Christ bound and crowned with thorns

In Sunday school we spent time thinking about what a record of elaborate formal national worship might say to us, or how it might serve as any kind of model for our own worship. We noted the attitude of humility Solomon adopts, and people shared stories of kneeling in prayer – interestingly, childhood memories, of fathers, and of joyful memories of being children around those fathers. We thought about the “tribal” character of this national worship … the possible sense of belonging to a whole big group, and how reassuring that would be, but also the possibility that the belonging would involve exclusion of people outside the tribe – and then we remembered that in ancient Israel, in the Torah, there is a lot of emphasis on including “the stranger,” including the stranger in the celebration of Pesach (Exodus 12:48), including the foreigners in the worship in the house of God (like in Isaiah 56), commending love for the stranger “for you were strangers in the land of Egypt” and because God loves them (Deuteronomy 10:17-19) … so, that attitude of welcoming the stranger is presumably the antidote to the kind of tribalism that would turn that belonging into an exercise in hating whoever “isn’t one of us.”

Then in church we read about the fiery serpents in the wilderness (Numbers 21:4-9), and about Jesus being the light of the world (John 3:14-21). And in reflecting on that, our pastor had us imagine being in a dark room – really dark (I thought of the tour guide at Mammoth Cave turning out the lights, and not being able to see a hand in front of a face, or the person next to you) – and then, thinking … how do you feel? Afraid? Peaceful? Do you want a light – or are you anxious about what you might see if you had one? And from there, thinking about people being like dark rooms … until you get to know them; and thinking about what it is like to explore a dark room with a flashlight … maybe not that easy, easy to miss things; and what it is like to become accustomed to a place that is dark, even get used to it, to feel like everything is really OK, and not to want to shine a light on some of the darker corners.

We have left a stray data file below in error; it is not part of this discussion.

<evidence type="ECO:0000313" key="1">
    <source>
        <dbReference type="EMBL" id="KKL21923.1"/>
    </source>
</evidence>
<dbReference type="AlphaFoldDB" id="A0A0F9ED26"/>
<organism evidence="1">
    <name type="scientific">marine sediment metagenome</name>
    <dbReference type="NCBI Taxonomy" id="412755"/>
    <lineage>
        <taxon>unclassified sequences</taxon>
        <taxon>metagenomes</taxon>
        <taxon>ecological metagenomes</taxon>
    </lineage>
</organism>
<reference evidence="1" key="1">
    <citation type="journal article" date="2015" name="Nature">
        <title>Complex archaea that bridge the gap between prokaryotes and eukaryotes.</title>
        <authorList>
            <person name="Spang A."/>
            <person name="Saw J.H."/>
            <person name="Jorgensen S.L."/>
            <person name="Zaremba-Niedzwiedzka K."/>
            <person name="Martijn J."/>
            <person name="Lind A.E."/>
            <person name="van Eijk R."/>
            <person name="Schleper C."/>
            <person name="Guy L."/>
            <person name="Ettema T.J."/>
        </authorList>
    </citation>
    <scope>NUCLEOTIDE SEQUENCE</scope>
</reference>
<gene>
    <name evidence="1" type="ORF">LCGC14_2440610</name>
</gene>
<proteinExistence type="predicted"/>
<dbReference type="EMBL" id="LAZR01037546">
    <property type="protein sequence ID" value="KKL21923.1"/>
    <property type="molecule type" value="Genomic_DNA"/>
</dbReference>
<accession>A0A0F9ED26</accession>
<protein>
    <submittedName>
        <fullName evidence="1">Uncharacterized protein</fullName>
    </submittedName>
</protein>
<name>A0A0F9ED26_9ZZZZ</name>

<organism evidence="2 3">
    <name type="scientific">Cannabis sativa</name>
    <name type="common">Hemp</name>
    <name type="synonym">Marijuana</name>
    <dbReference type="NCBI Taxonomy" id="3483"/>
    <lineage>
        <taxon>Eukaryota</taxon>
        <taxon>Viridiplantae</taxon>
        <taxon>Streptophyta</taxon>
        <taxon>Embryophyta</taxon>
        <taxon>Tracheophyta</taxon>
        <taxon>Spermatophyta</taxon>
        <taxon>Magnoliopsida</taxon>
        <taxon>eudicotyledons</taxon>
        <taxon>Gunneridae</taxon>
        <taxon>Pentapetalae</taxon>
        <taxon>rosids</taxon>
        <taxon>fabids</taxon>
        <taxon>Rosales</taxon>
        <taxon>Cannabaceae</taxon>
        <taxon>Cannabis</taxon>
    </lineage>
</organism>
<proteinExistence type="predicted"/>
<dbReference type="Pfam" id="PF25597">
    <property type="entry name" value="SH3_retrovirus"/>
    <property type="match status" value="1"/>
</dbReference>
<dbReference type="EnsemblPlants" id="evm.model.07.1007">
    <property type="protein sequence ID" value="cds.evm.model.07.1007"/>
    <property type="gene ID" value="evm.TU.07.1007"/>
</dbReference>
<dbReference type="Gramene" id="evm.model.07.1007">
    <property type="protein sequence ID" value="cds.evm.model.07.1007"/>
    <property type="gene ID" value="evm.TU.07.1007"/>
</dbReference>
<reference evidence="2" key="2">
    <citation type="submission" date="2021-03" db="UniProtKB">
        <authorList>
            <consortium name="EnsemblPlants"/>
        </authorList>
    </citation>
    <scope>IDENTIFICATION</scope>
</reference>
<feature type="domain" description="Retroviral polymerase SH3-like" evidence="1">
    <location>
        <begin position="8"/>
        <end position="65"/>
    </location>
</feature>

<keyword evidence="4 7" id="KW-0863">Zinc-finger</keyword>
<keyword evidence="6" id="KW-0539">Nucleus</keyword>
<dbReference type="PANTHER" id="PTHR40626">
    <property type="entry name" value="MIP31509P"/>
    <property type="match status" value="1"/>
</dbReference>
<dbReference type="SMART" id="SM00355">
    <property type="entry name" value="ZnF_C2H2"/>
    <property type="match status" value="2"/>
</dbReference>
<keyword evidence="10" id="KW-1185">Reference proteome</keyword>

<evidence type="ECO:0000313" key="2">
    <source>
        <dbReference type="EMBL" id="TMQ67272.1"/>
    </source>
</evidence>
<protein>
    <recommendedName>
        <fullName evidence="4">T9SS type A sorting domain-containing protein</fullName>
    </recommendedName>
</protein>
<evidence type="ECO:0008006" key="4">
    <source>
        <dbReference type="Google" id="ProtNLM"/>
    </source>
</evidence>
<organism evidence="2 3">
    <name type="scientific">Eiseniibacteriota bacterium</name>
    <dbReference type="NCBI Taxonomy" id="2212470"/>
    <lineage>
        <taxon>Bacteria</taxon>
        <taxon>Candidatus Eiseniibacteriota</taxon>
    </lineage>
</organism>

Jesus, in John, says when the light comes into the world people don’t come to the light because their deeds are evil, but everyone who does what is true does come to the light. Jesus doesn’t present a contrast between evil and good in that statement. So that maybe we need to be a little bit uncomfortable about assuming that people shy away from the light because “they’re evil” – we can easily imagine people are broken, ashamed, so used to the dark … or I thought, perhaps convinced that they are evil, or that the darkness is where the likes of them belong … so that to do what is true and come to the light may not at all mean that people are any “better” – just that they are more desperate, perhaps, for something, and so willing to take the chance to be seen for who and what they are, who sense that the light could be something good, with possibilities, maybe for healing, or for belonging … who are willing to hope and trust, as we heard this morning, that “the light is there because we are loved.”

And we sang  “I want to walk as a child of the light,” which we hardly ever sing. But I suppose I will be singing it for the rest of this week.